Top 10 Most Unique Bridges in the World

VOICE OVER: Rebecca Brayton WRITTEN BY: Spencer Sher
Getting from one place to another has never been so much fun. Welcome to, and today we'll be counting down our picks for the Top 10 Most Unique Bridges in the World.
For this list, we'll be taking a look at some of the coolest bridges from across the planet. All bridges will be included, with the sole criteria being that they must offer up a unique take on the age-old necessity of getting from one place to another.
Top 10 Most Unique Bridges In The World

Getting from one place to another has never been so much fun. Welcome to, and today we’ll be counting down our picks for the Top 10 Most Unique Bridges In The World.

For this list, we’ll be taking a look at some of the coolest bridges from across the planet. All bridges will be included, with the sole criteria being that they must offer up a unique take on the age-old necessity of getting from one place to another.

#10: Banpo Bridge

South Korea

Few bridges are as entertaining as this one, which spans the Han River connecting the Seocho and Yongsan districts in Seoul. It’s a double decker bridge, as it’s built atop the previously existing Jamsu Bridge – which is unique in that it can be submerged in water during periods of heavy rainfall. Plus, the city decided to add a fountain to both sides of the structure in 2009. Dubbed the Moonlight Rainbow Fountain, it currently holds the title of longest bridge fountain in the world, stretching for thousands of feet and expelling 190 tons of water per minute. It also, for much of the year features an amazing nighttime light show.

#9: Helix Bridge


Completed in 2010, this astonishing pedestrian bridge in the Marina Bay area of Singapore was inspired by the natural double-helix design of a strand of DNA. Stretching about a thousand feet long, the bridge is primarily comprised of stainless steel, and features a handful of viewing platforms so that people may stop and take in the picturesque Singapore skyline. A wonder to behold during the day, Helix Bridge is doubly impressive at night, as it is then that hundreds of LED lights illuminate its seemingly endless strands of twisted steel beams. This is one bridge we’d love to walk across and around.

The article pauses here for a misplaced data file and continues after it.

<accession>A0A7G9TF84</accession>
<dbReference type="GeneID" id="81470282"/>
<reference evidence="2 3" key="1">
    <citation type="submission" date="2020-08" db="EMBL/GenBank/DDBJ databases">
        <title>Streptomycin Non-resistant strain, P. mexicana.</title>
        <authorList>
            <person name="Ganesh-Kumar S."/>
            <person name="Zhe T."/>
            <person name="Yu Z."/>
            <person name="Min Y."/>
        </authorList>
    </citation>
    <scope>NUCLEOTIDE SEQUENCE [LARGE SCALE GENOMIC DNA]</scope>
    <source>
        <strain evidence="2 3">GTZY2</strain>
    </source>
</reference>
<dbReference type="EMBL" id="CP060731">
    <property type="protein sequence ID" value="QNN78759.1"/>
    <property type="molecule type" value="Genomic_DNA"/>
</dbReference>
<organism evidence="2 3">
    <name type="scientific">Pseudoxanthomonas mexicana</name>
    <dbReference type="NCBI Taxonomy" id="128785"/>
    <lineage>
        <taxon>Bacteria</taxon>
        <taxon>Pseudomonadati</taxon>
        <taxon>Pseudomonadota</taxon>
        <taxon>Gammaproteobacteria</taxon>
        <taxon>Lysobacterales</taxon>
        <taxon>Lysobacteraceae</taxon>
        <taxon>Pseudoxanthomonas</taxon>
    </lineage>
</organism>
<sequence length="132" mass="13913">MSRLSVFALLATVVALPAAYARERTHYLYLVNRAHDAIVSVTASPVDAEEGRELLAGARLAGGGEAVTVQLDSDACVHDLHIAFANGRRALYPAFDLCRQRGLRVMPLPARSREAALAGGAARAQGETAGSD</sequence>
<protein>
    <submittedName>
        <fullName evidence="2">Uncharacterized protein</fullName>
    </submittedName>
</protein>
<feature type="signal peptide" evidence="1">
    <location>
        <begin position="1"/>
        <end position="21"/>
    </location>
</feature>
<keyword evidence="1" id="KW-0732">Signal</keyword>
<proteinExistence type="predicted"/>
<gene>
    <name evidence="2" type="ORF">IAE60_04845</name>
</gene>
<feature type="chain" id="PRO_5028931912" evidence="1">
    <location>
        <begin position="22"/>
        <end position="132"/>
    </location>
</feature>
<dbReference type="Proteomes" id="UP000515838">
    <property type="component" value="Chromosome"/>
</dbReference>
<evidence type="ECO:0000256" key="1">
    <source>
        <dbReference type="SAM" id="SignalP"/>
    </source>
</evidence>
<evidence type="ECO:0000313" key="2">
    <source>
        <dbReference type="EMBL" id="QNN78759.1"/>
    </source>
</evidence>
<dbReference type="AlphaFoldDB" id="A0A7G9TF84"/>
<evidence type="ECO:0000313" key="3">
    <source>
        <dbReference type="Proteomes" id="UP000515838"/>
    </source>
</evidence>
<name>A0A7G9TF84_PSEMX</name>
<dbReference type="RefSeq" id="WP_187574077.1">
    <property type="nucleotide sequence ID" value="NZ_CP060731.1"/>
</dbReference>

#8: Chengyang Bridge


This marvel of beauty and architecture has provided safe passage for the citizens of Sanjiang County across the Linxi River for more for than a century. Including three floors and five pavilions, each with their own viewing porches, the covered structure has been nicknamed the Wind and Rain Bridge due to its ability to effectively protect from the region’s turbulent weather conditions. However, what truly earns this bridge “unique” status is the fact that no nails were used during its construction. Instead, builders had to rely on the practice of dovetailing the wood to hold the pieces together. Today the bridge is one of the area’s most popular tourist attractions!

#7: Sundial Bridge

United States

This pedestrian bridge can be found in Redding, California and spans the over 700-foot distance between the two shores of the Sacramento River. Its most distinctive attribute is quite easily the 217-foot tall tower that majestically juts into the sky. However, it’s not just a tower, it’s also a gnomon, a.k.a the part of a sundial that casts a shadow. You see Sundial Bridge is, wait for it, actually a sundial! The tower casts a shadow onto a large dial just north of the structure but is only 100% accurate on the summer solstice. Additionally, the bridge features a glass deck so that as you cross, you may observe the river below.

#6: Gateshead Millennium Bridge